LONG BEACH (AP) — The chancellor of the California State University on Tuesday set a new goal for students — increase graduation rates to 60 percent by 2025.
In his “State of the CSU” address, Chancellor Timothy White said more college graduates will be needed to mitigate a coming “education drought” in the state.
He cited a report by the Public Policy Institute of California, projecting there will be a shortage of a million college-educated workers in a decade.
“In the last decade, more than 900,000 CSU degrees have been earned,” White said. “An impressive figure, but that number will need to rise.”
The graduation rate for first-time freshmen finishing within six years of enrollment is expected to reach 54 percent this spring. Rates are lower for students finishing within four years.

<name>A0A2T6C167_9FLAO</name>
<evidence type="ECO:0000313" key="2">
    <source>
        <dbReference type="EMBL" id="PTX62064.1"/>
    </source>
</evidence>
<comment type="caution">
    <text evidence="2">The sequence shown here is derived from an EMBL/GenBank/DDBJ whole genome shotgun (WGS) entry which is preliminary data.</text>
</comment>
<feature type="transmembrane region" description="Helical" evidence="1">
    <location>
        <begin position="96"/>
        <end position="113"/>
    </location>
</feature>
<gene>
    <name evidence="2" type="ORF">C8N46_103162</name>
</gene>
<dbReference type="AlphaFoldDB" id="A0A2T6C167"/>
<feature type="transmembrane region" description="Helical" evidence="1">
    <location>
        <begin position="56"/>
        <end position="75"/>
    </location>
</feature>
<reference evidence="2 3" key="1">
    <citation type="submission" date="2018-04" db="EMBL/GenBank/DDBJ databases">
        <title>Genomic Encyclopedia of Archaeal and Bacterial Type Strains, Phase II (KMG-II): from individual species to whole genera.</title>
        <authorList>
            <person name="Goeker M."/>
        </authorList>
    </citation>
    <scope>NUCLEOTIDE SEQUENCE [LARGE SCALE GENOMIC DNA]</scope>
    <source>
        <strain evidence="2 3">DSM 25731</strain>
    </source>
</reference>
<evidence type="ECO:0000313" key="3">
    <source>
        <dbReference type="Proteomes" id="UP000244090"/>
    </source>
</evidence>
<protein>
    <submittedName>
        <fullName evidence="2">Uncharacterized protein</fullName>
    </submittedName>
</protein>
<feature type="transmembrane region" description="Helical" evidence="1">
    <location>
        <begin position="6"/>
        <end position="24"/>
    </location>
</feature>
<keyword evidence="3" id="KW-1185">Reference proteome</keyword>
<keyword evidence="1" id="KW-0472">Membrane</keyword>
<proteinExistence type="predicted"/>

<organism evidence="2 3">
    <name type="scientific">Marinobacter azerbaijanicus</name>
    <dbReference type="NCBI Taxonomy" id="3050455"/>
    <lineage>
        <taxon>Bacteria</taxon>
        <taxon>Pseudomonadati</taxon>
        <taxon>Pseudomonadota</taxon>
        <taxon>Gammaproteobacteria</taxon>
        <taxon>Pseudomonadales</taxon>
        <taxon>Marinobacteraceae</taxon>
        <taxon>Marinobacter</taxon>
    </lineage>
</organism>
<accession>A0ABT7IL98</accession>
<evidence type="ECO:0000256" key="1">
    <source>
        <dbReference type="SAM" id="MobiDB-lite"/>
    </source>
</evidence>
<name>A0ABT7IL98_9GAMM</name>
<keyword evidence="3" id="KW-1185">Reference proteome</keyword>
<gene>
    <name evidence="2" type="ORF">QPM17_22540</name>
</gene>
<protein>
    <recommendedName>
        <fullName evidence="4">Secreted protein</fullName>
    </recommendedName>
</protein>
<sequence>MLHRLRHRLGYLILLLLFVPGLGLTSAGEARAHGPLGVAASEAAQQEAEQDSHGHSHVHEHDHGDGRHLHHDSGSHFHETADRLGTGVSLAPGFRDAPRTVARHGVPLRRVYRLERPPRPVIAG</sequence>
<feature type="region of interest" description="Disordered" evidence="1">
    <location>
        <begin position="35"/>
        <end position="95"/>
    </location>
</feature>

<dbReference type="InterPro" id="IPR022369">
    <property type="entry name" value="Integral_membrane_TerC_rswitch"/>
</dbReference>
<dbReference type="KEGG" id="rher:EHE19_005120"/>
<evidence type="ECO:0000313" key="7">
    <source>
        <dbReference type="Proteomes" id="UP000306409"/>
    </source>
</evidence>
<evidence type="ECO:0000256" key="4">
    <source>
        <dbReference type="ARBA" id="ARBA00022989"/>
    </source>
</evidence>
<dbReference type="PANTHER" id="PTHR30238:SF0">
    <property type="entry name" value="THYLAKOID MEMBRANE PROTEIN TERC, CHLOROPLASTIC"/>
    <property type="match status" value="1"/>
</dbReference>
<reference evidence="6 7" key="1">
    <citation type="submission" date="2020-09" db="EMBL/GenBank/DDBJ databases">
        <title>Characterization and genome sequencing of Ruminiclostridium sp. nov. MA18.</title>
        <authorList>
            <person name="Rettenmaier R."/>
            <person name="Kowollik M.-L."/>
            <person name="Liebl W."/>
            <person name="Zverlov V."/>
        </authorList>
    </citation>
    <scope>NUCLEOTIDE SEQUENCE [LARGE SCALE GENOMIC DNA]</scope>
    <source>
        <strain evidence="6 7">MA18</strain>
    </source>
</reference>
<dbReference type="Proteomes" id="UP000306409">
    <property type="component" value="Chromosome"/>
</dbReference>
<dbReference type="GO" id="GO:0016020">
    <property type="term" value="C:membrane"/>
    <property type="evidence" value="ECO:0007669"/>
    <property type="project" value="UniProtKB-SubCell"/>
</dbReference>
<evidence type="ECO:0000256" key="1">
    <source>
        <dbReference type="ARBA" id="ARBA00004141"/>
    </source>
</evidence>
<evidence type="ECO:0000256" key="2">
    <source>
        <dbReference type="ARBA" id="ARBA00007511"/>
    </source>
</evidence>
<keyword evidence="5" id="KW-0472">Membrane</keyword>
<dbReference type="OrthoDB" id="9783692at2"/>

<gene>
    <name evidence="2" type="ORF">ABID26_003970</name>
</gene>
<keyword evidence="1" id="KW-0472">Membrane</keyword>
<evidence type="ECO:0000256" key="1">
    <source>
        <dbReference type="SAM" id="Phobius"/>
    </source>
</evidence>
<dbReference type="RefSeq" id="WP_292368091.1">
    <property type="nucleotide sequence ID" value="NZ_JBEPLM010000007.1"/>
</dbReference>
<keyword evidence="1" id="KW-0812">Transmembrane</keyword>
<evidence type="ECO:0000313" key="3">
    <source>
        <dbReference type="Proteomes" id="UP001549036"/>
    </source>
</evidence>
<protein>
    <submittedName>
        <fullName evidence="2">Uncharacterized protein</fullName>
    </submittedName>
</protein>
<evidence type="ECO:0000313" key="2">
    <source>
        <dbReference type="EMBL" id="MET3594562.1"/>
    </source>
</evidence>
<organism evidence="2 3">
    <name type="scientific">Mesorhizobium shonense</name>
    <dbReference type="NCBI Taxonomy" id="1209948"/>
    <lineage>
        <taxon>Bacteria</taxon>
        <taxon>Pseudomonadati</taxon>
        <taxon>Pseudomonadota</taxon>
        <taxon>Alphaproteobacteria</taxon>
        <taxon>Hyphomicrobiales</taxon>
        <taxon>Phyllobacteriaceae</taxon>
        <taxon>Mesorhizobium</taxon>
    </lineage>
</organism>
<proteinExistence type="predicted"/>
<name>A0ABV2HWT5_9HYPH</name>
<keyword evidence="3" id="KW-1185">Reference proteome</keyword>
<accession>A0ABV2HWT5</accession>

If the 2025 goals are achieved, CSU will produce an additional 100,000 graduates. In addition to setting an overall target for new freshmen, the plan sets goals for increasing the number of graduates finishing within four years and transfer students completing their degrees.
White also called on the state to provide financial resources necessary to achieve the graduation goal, stating that students “should not be the default financiers of higher education.”
Gov. Jerry Brown’s proposed budget would provide $120 million more to CSU next year. White has said that is $97 million less than what will be needed for enrollment growth and to boost completion.
University of California officials say the governor’s budget falls short of the funds they will need to avoid hiking tuition. CSU officials have not discussed raising tuition.
Assembly Speaker Toni Atkins, D-San Diego, said the 2025 target for new graduates is ambitious.
“That will be very valuable to our remaining competitive in the global economy,” he said, noting it will require state investment to be achieved.